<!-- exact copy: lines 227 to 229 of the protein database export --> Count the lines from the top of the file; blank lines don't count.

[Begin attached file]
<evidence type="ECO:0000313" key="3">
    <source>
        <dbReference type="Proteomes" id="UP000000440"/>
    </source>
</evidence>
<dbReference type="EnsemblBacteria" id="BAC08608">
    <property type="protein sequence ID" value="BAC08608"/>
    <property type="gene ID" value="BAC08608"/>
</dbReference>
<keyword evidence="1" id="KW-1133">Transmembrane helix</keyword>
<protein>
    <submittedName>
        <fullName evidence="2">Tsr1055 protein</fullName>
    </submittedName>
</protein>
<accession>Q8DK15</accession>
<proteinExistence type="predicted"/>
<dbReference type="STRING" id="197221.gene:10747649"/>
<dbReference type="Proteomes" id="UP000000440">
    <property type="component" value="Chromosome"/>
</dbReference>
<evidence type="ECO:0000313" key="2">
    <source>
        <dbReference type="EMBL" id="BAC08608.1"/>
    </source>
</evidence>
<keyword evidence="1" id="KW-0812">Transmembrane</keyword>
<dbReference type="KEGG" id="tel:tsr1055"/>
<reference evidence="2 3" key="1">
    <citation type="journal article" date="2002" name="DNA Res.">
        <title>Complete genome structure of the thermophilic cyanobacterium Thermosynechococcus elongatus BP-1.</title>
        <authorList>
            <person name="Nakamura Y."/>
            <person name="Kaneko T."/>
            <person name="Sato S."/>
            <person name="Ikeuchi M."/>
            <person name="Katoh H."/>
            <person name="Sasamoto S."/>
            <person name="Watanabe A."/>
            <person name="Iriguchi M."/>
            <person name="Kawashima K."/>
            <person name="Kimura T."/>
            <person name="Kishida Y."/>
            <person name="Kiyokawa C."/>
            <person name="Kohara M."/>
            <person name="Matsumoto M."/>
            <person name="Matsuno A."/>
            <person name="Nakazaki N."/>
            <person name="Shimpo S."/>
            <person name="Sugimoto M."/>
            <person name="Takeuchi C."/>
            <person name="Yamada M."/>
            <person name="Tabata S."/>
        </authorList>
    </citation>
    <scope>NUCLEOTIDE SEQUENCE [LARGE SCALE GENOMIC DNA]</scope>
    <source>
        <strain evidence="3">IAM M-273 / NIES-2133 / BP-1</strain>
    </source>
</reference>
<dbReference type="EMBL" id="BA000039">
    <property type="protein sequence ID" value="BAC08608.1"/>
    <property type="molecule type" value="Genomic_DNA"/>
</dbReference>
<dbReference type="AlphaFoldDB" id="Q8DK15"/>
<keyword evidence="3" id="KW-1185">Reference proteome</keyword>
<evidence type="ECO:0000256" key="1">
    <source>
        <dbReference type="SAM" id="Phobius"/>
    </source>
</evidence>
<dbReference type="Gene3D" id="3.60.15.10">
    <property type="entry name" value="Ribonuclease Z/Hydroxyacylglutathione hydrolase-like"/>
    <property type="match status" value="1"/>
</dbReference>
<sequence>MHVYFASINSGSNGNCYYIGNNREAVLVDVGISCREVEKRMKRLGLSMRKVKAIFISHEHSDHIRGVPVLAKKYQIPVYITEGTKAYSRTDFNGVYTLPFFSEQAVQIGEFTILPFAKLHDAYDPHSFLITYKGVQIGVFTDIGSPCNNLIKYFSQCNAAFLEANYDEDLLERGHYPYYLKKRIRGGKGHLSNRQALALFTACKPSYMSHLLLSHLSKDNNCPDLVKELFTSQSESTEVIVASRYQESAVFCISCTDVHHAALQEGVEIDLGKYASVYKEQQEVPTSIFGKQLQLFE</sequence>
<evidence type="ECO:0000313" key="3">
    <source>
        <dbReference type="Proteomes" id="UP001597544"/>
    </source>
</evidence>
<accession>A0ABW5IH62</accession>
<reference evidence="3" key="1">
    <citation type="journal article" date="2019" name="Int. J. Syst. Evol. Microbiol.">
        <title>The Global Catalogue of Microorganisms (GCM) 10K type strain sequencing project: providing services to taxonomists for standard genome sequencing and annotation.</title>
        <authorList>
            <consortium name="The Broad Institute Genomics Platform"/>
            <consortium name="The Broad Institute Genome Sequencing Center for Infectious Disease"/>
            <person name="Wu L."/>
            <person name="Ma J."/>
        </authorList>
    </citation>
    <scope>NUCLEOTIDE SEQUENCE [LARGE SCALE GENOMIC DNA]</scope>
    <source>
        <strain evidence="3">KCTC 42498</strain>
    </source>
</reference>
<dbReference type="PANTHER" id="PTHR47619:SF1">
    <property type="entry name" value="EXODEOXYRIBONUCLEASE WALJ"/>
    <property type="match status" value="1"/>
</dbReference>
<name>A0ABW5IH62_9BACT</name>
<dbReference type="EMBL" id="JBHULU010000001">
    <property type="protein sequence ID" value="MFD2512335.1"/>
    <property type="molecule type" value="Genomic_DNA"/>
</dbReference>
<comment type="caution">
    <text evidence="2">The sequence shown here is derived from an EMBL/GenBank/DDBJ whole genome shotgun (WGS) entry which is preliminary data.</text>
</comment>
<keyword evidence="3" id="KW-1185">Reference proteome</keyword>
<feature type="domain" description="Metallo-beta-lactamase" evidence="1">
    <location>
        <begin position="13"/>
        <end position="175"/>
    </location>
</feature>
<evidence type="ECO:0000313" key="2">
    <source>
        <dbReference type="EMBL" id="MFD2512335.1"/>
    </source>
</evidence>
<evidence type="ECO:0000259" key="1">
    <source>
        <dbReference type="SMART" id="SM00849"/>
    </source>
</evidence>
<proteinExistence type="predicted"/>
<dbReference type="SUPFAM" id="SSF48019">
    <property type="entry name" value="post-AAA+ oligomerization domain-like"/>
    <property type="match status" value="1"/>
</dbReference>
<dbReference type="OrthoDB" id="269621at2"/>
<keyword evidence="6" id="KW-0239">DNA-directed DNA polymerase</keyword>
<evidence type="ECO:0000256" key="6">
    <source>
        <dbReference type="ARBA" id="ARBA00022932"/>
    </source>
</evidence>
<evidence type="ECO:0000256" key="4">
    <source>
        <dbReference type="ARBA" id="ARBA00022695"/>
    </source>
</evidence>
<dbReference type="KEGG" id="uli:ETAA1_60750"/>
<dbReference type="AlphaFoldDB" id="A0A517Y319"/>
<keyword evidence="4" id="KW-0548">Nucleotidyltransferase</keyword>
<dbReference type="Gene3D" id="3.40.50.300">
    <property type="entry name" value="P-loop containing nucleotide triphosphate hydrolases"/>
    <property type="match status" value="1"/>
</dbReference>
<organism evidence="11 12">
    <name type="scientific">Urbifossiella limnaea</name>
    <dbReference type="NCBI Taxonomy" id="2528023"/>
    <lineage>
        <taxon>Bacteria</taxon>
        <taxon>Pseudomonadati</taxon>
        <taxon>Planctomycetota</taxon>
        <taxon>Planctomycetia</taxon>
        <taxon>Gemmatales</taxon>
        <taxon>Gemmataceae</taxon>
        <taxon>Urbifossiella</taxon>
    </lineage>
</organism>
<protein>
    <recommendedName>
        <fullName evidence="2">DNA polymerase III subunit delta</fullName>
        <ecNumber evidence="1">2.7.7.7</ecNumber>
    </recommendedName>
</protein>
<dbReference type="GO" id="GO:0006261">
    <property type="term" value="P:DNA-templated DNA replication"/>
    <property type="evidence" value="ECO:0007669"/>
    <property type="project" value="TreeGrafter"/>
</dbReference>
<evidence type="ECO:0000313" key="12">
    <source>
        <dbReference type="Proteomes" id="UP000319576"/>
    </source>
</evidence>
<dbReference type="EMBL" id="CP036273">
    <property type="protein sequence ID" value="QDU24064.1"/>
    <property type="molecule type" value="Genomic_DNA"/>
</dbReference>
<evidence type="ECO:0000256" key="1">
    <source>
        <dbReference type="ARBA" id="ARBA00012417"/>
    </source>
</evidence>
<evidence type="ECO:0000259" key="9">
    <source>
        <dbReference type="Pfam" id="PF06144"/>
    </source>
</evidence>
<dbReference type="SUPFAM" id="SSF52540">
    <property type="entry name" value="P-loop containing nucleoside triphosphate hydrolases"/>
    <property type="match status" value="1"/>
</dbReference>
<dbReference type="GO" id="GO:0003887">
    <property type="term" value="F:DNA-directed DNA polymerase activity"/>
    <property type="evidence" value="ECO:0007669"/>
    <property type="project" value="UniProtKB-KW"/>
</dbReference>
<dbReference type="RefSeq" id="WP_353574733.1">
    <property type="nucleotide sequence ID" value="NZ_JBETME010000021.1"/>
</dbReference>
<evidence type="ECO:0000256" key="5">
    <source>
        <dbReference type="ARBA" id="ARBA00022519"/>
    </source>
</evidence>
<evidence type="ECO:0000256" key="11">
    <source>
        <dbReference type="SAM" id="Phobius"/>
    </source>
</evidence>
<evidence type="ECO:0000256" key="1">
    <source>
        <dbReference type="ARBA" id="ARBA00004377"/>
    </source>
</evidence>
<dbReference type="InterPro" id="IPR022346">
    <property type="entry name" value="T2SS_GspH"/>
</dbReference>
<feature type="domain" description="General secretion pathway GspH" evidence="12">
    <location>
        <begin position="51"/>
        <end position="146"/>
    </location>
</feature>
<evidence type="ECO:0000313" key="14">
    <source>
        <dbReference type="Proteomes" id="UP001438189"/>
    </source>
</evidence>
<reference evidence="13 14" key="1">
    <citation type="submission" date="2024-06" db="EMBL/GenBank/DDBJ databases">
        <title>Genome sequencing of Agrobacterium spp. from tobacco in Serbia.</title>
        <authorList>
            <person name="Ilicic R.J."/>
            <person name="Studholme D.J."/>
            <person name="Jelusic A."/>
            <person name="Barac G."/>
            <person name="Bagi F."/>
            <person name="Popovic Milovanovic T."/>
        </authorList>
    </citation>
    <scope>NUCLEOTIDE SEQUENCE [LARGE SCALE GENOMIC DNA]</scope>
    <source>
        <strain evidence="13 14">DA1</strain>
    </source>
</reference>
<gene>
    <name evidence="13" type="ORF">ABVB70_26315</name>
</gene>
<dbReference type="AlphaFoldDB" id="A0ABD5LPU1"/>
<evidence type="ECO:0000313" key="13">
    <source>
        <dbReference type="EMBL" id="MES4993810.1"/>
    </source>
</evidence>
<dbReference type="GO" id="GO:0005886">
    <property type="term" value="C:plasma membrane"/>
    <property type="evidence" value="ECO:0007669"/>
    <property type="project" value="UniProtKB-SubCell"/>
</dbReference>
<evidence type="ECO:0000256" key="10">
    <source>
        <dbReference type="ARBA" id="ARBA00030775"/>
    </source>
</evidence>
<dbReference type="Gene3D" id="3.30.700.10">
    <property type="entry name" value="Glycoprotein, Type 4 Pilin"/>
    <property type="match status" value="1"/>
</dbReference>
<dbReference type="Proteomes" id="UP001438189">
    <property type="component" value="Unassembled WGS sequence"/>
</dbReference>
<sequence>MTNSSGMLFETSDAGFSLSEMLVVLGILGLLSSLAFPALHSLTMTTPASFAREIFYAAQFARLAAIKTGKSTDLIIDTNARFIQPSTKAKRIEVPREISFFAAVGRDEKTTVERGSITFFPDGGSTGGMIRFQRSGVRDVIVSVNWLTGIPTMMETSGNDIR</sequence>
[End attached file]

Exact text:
        <end position="146"/>
    </location>
</feature>